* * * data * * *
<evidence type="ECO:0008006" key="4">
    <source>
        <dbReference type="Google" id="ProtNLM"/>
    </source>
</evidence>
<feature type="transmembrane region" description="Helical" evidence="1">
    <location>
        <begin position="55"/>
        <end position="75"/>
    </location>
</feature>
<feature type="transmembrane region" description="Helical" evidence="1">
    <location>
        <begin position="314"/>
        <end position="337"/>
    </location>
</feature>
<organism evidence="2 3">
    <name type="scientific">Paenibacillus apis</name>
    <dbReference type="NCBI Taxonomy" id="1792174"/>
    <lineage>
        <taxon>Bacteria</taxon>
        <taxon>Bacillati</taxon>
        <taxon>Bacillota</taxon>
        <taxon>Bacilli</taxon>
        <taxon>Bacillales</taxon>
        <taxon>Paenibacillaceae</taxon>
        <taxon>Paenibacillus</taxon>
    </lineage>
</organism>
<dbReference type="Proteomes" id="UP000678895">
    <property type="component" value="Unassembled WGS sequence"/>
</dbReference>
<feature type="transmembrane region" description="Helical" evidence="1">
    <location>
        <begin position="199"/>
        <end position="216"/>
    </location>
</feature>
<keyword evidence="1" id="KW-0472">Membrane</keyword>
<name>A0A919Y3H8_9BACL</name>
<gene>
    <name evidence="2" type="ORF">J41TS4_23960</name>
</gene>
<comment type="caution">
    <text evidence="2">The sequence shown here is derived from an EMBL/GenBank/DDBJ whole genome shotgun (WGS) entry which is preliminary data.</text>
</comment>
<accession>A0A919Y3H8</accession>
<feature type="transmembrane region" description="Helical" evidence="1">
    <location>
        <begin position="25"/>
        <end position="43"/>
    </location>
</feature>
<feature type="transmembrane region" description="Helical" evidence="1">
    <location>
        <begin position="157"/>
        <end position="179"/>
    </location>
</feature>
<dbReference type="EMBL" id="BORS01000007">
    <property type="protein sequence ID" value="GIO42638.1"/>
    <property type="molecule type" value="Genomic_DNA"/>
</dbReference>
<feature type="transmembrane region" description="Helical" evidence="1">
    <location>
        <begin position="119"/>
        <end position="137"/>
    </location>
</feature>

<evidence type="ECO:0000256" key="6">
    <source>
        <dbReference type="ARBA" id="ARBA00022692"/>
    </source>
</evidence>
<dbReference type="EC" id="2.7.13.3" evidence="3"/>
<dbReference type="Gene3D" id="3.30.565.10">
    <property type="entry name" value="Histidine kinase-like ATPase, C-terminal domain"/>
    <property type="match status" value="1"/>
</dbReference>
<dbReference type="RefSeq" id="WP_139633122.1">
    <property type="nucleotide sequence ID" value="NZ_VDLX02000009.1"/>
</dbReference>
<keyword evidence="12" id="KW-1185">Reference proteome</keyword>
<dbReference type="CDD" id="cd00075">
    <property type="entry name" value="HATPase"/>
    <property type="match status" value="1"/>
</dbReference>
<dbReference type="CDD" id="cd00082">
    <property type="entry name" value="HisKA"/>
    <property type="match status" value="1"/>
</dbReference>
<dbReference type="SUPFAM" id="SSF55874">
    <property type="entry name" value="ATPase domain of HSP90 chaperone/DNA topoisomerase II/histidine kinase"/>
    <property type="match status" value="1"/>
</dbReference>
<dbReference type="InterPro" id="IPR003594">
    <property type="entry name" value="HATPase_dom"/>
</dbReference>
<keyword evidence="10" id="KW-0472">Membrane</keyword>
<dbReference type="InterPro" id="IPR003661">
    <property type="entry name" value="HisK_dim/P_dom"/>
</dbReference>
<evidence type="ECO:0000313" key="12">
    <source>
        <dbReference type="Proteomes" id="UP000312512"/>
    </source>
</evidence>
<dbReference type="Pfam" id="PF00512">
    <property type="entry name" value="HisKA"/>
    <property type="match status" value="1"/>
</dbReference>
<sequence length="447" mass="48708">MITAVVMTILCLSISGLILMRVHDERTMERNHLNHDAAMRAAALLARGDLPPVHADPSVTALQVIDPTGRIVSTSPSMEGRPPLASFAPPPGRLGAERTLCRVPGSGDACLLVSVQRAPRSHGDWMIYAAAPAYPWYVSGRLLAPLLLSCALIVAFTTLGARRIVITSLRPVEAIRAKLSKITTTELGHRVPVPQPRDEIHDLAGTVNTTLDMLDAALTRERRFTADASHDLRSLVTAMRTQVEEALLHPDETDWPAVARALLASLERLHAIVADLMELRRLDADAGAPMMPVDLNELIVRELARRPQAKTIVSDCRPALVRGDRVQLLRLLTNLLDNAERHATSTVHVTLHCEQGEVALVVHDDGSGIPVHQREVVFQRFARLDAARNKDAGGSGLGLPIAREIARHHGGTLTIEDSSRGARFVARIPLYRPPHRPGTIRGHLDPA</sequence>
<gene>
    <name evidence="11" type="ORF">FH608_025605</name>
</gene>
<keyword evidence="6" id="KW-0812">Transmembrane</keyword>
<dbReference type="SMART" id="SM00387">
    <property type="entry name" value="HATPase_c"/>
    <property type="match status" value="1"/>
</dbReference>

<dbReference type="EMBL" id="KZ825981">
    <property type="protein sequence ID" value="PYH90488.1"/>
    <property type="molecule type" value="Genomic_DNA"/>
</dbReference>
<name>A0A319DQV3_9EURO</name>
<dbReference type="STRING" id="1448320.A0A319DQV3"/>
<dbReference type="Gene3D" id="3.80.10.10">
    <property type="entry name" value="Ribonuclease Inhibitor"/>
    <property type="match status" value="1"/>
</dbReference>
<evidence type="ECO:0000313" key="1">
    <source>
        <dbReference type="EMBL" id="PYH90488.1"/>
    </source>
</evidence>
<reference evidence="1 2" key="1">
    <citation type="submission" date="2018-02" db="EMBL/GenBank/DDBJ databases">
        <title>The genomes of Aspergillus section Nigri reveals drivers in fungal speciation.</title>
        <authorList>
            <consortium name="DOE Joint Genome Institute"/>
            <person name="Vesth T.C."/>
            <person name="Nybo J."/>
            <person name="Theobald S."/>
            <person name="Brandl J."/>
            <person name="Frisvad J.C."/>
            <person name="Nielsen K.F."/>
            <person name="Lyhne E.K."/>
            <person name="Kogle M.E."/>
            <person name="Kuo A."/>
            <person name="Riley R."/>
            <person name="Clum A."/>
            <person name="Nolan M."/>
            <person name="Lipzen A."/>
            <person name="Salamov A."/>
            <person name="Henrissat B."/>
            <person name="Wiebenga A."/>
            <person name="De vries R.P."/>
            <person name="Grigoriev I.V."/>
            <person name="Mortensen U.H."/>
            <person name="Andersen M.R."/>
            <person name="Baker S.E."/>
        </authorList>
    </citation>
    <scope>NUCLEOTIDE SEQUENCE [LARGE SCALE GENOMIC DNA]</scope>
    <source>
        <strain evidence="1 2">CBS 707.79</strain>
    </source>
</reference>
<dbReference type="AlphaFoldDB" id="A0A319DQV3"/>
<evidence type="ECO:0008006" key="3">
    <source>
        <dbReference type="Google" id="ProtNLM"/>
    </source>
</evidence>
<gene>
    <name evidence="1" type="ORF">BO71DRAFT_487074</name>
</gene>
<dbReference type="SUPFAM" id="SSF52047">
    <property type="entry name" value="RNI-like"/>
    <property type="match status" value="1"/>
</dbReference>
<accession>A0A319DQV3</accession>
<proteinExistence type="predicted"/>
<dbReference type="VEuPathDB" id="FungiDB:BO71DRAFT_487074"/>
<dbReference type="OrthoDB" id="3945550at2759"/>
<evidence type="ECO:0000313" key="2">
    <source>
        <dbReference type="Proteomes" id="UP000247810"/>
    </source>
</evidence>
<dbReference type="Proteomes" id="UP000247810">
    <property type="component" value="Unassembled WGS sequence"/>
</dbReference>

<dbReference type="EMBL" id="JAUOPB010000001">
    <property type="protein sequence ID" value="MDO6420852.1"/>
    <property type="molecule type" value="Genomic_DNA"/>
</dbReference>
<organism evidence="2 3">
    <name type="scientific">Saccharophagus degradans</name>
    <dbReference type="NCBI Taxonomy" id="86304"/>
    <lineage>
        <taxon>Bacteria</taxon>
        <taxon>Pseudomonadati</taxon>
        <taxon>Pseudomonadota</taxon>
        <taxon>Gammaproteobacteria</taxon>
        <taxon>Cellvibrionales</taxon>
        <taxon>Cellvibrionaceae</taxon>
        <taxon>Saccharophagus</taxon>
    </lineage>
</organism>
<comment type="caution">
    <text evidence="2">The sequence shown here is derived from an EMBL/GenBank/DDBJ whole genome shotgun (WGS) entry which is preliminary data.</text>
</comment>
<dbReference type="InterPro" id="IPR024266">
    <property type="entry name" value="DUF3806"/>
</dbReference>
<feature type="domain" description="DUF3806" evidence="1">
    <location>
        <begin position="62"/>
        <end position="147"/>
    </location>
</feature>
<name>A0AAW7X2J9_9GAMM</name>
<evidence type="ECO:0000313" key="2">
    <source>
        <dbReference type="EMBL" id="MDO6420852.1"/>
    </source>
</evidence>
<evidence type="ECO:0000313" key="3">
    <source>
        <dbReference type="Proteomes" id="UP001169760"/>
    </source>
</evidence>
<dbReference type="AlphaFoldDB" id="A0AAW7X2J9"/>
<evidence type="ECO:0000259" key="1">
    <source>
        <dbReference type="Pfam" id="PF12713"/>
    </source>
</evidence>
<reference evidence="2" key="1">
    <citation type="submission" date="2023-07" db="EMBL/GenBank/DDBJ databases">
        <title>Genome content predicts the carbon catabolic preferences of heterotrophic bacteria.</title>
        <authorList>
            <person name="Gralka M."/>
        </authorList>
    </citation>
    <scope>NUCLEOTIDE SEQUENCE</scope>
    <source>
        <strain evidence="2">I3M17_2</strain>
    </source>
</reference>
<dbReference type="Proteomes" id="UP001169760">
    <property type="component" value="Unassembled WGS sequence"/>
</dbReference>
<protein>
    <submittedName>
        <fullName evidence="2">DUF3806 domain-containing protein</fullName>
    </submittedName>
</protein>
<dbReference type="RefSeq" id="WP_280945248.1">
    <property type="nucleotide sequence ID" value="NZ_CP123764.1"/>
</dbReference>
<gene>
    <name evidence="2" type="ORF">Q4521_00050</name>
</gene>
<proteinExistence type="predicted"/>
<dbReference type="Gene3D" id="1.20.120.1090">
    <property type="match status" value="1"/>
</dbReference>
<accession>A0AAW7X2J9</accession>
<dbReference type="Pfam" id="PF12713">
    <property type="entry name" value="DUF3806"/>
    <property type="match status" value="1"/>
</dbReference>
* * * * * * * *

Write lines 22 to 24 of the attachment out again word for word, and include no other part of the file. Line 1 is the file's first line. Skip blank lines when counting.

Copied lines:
        <taxon>Bacteria</taxon>
        <taxon>Bacillati</taxon>
        <taxon>Bacillota</taxon>